STOCKTON, Calif., October 24. FLORIDA State University swimming and diving head coach Neil Harper knew the same effort that he got from his team on Friday against the top ten Cal Bears would almost guarantee a victory on Saturday, but that it would be tougher to get the team up for the meet with Pacific.
Harper’s worries were eased as the school reports the Seminoles came away with a pair of victories.
Despite not being able to rely on the valuable diving points that FSU racks up every meet, Florida State split its West Coast trip. The women’s meet came down to the end as the Seminoles (5-1 overall, 1-0 ACC) prevailed 108-97. FSU’s men (3-1, 1-0 overall) had an easier time, posting a 132.50-67.50 triumph.
“It was one of those things where we needed certain people to step up and they did,” Harper said. “It was fun. It was a little nerve-racking there in the women’s meet, but the girls really stepped up. This trip was very beneficial. To come out here and swim two good west coast teams, especially Cal the first day, and come away one and one is a good experience that we can build upon for the semester and throughout the year.”
The Seminoles built an early lead by taking the first two events in both meets. Both 200 medley relays were triumphant as were Golda Marcus (Coral Springs, Fla.) and Thomas Bishop (Houston, Texas) in the 1,000 free. Whereas the men continued to roll—the Seminoles won all 11 events—during the next two races with Ed Denton (Maidenhead, England) taking the 500 free and Joel Roycik (Winter Park, Fla.) winning the 50 free, the Pacific women’s team fought back to win the next three events.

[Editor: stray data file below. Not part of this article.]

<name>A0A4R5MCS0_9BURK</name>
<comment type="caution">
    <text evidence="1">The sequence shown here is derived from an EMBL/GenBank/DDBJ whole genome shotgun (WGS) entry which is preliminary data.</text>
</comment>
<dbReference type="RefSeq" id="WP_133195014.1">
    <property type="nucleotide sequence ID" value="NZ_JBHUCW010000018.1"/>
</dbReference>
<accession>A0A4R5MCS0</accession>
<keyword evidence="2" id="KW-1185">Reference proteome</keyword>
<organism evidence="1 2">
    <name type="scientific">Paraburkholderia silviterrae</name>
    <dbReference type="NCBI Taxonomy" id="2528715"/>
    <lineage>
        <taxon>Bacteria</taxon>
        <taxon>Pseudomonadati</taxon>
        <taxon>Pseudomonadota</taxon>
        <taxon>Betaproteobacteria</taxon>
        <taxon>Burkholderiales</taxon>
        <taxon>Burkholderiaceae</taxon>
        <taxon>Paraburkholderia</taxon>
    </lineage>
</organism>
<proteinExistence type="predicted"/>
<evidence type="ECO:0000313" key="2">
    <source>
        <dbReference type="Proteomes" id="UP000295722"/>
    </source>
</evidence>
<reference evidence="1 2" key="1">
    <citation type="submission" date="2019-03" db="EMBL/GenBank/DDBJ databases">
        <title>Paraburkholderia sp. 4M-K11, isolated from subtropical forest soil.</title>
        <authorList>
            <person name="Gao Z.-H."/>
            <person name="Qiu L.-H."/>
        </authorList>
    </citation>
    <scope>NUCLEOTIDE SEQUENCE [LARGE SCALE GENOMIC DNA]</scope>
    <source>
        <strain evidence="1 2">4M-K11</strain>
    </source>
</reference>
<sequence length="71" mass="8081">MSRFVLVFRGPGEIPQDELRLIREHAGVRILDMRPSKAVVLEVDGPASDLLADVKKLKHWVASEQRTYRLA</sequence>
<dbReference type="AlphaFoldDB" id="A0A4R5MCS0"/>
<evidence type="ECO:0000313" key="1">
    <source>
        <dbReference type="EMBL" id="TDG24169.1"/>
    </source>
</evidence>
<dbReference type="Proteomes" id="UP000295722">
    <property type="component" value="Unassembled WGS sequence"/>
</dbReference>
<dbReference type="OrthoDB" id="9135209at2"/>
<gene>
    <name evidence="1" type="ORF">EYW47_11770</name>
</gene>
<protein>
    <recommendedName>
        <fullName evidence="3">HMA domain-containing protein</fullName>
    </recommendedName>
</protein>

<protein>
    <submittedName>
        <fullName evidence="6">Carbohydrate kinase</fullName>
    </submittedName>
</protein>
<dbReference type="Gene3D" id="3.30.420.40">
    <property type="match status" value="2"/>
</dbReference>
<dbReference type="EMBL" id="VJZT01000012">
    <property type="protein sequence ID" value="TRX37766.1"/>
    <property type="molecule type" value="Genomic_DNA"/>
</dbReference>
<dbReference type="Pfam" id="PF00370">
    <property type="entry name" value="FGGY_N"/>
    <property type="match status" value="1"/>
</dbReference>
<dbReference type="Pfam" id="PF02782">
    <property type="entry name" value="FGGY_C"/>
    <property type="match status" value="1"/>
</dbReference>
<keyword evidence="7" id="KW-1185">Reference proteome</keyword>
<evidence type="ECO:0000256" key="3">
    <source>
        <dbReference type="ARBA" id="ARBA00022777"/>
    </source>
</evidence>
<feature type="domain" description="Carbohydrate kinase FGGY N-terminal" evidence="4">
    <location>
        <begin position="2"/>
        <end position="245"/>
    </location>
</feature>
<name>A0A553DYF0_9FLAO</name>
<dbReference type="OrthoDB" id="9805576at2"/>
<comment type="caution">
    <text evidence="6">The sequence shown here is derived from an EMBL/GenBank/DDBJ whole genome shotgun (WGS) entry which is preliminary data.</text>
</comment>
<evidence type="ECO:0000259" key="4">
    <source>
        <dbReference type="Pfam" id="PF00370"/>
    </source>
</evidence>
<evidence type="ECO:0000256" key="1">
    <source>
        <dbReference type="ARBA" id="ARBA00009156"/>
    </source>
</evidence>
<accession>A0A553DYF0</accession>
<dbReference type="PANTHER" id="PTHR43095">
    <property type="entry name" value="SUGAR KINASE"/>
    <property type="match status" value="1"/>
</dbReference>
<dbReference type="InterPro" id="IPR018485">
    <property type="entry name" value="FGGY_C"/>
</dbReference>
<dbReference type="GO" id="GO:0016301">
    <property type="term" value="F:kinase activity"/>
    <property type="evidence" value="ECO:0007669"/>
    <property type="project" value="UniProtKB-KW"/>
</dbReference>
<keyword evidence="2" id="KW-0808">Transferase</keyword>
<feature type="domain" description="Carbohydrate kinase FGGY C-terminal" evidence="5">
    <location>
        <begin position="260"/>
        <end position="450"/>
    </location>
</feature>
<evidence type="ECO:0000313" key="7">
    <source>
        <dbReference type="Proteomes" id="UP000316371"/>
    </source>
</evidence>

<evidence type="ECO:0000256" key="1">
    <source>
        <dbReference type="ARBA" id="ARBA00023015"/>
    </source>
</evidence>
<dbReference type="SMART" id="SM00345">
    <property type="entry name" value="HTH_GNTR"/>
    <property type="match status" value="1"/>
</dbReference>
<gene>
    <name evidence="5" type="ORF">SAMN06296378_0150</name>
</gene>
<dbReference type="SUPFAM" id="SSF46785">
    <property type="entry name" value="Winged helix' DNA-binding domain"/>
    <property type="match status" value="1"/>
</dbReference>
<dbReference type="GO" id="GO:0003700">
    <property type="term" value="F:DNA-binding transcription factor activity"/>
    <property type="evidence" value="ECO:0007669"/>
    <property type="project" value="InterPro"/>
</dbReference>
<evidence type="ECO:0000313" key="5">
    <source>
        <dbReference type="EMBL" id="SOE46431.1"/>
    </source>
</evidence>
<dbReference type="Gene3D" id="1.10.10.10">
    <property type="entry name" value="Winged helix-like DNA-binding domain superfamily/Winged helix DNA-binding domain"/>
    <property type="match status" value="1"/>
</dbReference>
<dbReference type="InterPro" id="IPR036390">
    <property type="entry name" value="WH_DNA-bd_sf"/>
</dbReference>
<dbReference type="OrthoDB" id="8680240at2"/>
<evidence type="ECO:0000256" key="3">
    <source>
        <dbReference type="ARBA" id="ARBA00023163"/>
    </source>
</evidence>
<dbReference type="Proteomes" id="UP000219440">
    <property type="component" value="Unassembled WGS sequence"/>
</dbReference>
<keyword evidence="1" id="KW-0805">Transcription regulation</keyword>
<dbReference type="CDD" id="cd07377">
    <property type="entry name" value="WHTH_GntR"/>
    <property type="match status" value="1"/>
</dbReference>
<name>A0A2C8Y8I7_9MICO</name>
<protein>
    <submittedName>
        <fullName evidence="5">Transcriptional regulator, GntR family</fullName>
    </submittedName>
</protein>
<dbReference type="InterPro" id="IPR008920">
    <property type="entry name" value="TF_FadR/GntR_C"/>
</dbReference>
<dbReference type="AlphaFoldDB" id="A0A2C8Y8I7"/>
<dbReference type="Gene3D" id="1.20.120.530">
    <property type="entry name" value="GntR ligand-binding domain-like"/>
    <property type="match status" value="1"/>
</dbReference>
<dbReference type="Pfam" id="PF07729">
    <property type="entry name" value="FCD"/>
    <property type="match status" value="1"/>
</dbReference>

Getting the women back on track were wins by Emily Breen (Savannah, Ga.) in the 100 fly and a 100 free victory from Carrie Ellis (Valrico, Fla.). Rookie Stacy Rademacher (Charlotte, N.C.) grabbed a first-place finish in the 100 backstroke and sophomore Lauren Brick (Culpeper, Va.) came from behind on the final lap to win the 100 breaststroke and secure the team victory.
“It was something that helped us compete yesterday and not having it today was a little stressful, especially when they had a girl win the 200 and 50, so we knew that every race was going to be important and we had to win it before they did,” Harper said of divers. “Carrie Ellis, Stacy Rademacher and Golda Marcus all stepped up for us. Lauren Bick had a great swim, beating a girl that swam for South Africa in the Olympics by coming back in the final lap. She (Ziada Jardine) took Lauren out, but she was able to catch her on the last lap.”
Meanwhile, the men were cruising to victory as Dan Keeling (Westminster, Colo.) won the 200 individual medley and Michael Averett (Davie, Fla.) added a win in the 100 fly. Roycik picked up his second win of the day, taking the 100 free to go along with an Ian Powell (Guernsey, Channel Islands) win in the 100 back.
Bishop added another win by beating teammate Steve Roof (Canton, Ohio) by 0.13 in the 500 freestyle. Freshman Billy Jamerson (Savannah, Ga.) took the 100 breaststroke and 200 free relay finished off the meet with a victory. Florida State dominated the men’s meet with four one-two-three finishes and three more races where it took first and second.
“Those two really stepped up and led by example,” Harper noted of Roycik and Bishop. “Joel did a great job in the 50 and 100 free and Tommy came through with two wins in the 500 and 1000. His 1,000 was a little bit better and he and Roof raced the entire way in the 500 and Tommy just out-touched him.”
Florida State gets back into Atlantic Coast Conference action next weekend when it travels to Atlanta for a two-day meet against a trio of league squads. The Seminoles will take on Georgia Tech, Maryland and Virginia Tech—the first meet against the newest member of the league—on Friday and Saturday.